I see that Linear Technology (LTI) has introduced a new op-amp that they are calling a 140 V device.
The specs look pretty darned good — single supply operation of 140 V supply or ±70 V where you need bipolar operation. Rail-to-rail output, so you can take full advantage of the available high-voltage supplies. Input leakage/bias current is as good as many low-voltage devices — typically 3 pA. The input offset voltage is nothing special at a maximum of 1.6 mV, but tolerable considering the device. Gain bandwidth product (GBW) is 10 MHz and slew rate is 19 V/µs. Low frequency noise is spec'd at 3.5 µV p-p; so pretty good for the likely applications.
Those applications are typically as a pin driver in automated test equipment (ATE), as a piezo-driver, or possibly to buffer and amplify the output from a DAC. Piezo devices are often used as actuators and occasionally as transformers. Audio applications are a possibility too.
Conceivably, this op-amp could be used in a servo-amplifier. Combined with suitable power FETs, you'd have a dandy high-power amplifier. I did a design like that to drive a 90 VDC motor a few years back. I had to jump through hoops to come up with a design. I had to level shift and amplify the output of a conventional ±15 V op-amp up and down suitably to drive the output stage (and it had to remain stable — a desirable feature). This portion of my design used a handful of bipolar NPN and PNP transistors.
Of course, if I did that same design now, I'd probably use an H-bridge topology and a PWM drive. But that would be specific to a motor drive. The pin driver and piezo-actuator applications will likely remain purely analog in the foreseeable future. Further, they are not high-power applications, so they are a good match for this op-amp.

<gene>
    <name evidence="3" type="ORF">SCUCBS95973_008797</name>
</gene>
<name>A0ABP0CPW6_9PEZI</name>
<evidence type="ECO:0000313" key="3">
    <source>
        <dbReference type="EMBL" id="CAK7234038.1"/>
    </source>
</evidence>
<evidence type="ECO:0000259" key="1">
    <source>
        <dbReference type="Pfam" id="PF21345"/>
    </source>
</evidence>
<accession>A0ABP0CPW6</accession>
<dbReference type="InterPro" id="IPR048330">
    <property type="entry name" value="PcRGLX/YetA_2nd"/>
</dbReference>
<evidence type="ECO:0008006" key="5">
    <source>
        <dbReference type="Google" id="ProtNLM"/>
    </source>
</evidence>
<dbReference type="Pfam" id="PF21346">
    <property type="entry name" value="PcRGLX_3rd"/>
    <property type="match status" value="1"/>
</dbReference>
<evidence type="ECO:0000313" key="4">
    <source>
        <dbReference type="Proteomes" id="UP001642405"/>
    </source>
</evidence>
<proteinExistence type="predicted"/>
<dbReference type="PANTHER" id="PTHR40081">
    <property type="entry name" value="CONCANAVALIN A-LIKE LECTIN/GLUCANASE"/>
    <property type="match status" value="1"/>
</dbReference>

The LTC6090 is available in the standard SO-8 package and in a TSSOP package; the TSSOP package includes guard pins adjacent to the input, output, and supply pins. Why do you care about guard pins? If you are sending low-level signals to the op-amps high input impedance inputs — and considering that right nearby there will be some very high voltage — you will surely care about this feature.
And just one more detail about the packages. They have a copper slug that can be soldered to a copper plane on the PC board to help pull heat out of the package.
With a ±70 V supply and a possible maximum output current of 10 mA, power dissipation must be considered. The quiescent current for the device is just under 4 mA. Small quantity pricing is around $3.50.